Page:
National Museum of American Jewish History Chooses Viracon as Glass Façade Fabricator

Ultra-Clear, Tint-Free Glass Matches Building’s Symbolic Power

Publish Date: Tuesday, January 07, 2014

OWATONNA, MN…The National Museum of American Jewish History, on Independence Mall in Philadelphia, is the only museum in the nation dedicated exclusively to the American Jewish experience. Behind its glass façade, fabricated by Viracon, it houses the largest collection of Jewish Americana in the world.

Viracon’s glass curtainwall symbolizes the museum’s efforts to welcome people of all backgrounds. The building’s exterior stands out from, but also mimics the landscape of its Old City Philadelphia neighborhood.

Designed by Polshek Partnership (now Ennead Architects), the museum overlooks Philadelphia’s Independence Mall and has views of Independence Hall, the Liberty Bell and the Constitution Center.

"The visual accessibility of the glass volume was meant to welcome people of all backgrounds to the museum and to represent the immigrant experience,” says James Polshek, design principal of Polshek Partnership, now Ennead Architects. “The glass symbolizes the museum's efforts to reach out to other people - other ethnic and religious groups that came to this country - and extend to them a welcome.”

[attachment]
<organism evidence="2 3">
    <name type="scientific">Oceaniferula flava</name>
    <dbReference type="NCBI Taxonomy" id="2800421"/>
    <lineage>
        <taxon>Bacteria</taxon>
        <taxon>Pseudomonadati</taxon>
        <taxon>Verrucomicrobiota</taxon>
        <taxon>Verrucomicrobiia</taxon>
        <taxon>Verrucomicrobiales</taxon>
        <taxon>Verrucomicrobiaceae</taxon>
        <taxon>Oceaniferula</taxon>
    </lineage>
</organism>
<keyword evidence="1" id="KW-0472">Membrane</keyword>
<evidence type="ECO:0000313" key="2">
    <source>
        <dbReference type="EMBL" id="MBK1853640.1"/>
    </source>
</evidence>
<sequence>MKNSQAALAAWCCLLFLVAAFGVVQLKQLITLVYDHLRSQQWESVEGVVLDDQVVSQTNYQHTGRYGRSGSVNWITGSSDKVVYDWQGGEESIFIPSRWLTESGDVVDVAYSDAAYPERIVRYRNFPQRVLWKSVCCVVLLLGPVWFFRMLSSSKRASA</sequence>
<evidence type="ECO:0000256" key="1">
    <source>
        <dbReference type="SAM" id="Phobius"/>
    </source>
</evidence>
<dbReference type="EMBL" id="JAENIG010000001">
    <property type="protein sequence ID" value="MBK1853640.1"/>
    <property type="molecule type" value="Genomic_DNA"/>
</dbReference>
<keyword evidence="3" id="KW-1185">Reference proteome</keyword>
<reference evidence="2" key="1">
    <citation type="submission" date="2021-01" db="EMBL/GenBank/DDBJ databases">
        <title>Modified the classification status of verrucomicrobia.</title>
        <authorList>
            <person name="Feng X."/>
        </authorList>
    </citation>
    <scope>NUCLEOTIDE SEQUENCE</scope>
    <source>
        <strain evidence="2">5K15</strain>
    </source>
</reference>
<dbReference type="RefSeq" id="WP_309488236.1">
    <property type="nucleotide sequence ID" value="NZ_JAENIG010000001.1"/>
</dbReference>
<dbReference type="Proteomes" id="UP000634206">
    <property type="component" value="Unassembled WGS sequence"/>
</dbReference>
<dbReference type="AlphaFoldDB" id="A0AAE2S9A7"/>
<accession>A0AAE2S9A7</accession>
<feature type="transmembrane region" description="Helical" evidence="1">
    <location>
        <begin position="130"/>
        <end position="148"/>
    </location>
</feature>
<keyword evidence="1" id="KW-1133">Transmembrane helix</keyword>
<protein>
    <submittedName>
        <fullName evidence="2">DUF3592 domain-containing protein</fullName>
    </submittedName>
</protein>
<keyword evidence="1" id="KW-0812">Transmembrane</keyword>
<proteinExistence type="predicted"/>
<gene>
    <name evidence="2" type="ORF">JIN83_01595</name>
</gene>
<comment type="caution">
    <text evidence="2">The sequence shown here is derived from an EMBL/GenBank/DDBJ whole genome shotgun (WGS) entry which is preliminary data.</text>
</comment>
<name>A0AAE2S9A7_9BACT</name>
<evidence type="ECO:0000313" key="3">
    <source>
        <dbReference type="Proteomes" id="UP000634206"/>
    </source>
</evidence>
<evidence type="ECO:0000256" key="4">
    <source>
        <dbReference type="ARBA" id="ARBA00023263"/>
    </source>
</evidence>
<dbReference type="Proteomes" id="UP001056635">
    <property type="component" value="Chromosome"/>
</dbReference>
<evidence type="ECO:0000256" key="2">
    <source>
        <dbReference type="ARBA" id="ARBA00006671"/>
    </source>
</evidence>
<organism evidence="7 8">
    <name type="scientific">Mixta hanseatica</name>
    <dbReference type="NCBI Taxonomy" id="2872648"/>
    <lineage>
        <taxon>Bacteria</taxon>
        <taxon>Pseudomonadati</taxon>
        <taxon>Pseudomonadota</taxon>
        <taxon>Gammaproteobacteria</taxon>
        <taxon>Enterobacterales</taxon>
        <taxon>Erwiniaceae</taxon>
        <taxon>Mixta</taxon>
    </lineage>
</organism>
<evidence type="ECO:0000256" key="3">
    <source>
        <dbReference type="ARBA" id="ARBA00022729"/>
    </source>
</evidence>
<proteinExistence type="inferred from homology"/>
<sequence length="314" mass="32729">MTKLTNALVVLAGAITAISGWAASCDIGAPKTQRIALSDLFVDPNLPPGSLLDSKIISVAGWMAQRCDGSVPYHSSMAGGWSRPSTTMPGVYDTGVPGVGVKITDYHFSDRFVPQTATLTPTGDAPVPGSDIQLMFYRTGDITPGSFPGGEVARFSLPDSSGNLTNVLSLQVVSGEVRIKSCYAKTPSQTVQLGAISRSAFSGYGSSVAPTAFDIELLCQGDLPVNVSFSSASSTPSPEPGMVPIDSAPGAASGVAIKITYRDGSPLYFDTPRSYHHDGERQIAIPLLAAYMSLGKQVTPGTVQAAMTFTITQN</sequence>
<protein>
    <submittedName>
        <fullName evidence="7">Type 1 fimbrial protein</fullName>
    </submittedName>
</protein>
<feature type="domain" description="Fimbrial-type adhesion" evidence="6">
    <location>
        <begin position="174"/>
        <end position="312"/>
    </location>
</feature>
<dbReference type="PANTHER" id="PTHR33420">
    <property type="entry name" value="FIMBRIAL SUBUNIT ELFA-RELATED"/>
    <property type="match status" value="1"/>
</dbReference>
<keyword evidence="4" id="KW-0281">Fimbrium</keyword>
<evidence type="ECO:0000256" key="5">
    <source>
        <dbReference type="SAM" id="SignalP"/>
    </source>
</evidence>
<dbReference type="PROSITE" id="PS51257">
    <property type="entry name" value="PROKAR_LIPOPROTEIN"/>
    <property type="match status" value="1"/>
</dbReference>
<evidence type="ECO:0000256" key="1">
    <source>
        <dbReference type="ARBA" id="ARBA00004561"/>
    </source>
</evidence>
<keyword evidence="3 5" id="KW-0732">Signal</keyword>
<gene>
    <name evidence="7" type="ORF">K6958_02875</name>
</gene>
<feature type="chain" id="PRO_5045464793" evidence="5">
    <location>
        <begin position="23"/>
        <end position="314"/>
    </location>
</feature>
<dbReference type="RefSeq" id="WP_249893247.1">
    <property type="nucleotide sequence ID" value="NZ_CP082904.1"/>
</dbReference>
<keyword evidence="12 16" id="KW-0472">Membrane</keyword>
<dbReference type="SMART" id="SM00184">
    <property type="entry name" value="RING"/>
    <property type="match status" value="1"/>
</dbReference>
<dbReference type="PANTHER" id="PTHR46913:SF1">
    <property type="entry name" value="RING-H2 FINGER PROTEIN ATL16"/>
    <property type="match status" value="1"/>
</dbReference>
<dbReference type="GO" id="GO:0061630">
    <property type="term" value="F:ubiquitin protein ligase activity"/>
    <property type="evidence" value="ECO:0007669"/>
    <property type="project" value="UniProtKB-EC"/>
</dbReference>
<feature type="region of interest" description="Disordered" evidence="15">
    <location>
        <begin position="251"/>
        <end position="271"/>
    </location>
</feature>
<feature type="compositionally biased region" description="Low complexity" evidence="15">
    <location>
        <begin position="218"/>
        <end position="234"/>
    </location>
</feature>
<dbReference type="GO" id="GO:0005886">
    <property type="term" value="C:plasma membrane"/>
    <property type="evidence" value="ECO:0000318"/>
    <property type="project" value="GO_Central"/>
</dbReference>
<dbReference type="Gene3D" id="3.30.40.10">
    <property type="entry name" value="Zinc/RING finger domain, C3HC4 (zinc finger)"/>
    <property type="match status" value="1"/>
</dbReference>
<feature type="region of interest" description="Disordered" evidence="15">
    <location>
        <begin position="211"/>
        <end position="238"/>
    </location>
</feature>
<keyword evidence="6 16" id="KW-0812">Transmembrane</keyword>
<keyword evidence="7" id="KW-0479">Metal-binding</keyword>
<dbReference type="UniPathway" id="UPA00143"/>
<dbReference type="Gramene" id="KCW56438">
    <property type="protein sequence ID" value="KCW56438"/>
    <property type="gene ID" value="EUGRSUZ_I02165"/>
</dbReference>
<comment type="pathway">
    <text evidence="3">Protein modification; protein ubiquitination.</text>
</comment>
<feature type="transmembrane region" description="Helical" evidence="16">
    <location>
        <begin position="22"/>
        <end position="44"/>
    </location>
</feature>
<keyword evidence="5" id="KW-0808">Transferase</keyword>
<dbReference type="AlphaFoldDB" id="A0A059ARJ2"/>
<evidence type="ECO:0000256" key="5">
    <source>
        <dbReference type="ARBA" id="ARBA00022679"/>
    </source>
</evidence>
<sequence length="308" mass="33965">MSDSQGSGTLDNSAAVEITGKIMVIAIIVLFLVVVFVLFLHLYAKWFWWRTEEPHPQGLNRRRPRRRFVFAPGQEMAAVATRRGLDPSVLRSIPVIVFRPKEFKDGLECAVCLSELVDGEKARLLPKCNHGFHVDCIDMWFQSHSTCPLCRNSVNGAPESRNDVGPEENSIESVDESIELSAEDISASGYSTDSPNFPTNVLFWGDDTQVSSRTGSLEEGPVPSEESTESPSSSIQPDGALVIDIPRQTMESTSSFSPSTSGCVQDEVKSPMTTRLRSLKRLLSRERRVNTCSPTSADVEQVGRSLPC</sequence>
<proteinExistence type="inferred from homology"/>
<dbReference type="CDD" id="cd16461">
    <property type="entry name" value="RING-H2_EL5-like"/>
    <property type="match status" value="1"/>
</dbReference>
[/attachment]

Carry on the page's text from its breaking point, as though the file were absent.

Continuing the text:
Insulating laminated VE13-2M and VE1-2M glass provides the ultra-clear, tint-free aesthetic critical to the building’s symbolic power. Viracon’s Low-E coatings bring both substantial light transmission and solar energy control to the building.

“The design team carefully studied several Low-E coatings in an effort to strike a balance between the clarity of the glass and the required performance for a west-facing glass façade,” says Dean Kim, an architect who was a member of the Polshek Partnership design team.

The transparent glass façade allows passerby to enjoy one of the museum’s permanent art installations. Beacon, created by media artist Ben Rubin, employs 2,688 LED nodes arranged on seven parallel mesh panels. Its glow, emanating from the museum’s fifth floor, is clearly visible through the glass envelope that surrounds it.

The façade itself is also a work of art. Viracon silk-screened a custom ceramic frit, drawn freehand by the building’s design team, onto the glass curtain wall.

"We invented a frit for the curtain wall. The frit was made by everybody on the team, drawing interlaced freehand horizontal and vertical lines. Up close, it looks like weaving – this weave or network of threads is symbolic of how the Jewish experience in America is woven into the experience of all Americans,” says Polshek.

The frit not only functions as a work of art, but also offers solar performance. It shades direct sunlight from the building’s west-facing wall.

“The original hand-drawn artwork was inverted to allow for a higher density of frit, which improved the overall performance of the glazing, while simultaneously enhancing the desired weaving effect,” says Joshua Frankel, project manager of Polshek Partnership Architects.

The National Museum of American Jewish History was completed in 2010. The project team included Polshek Partnership Architects (now Ennead Architects), general contractor INTECH Construction and installer APG International Inc.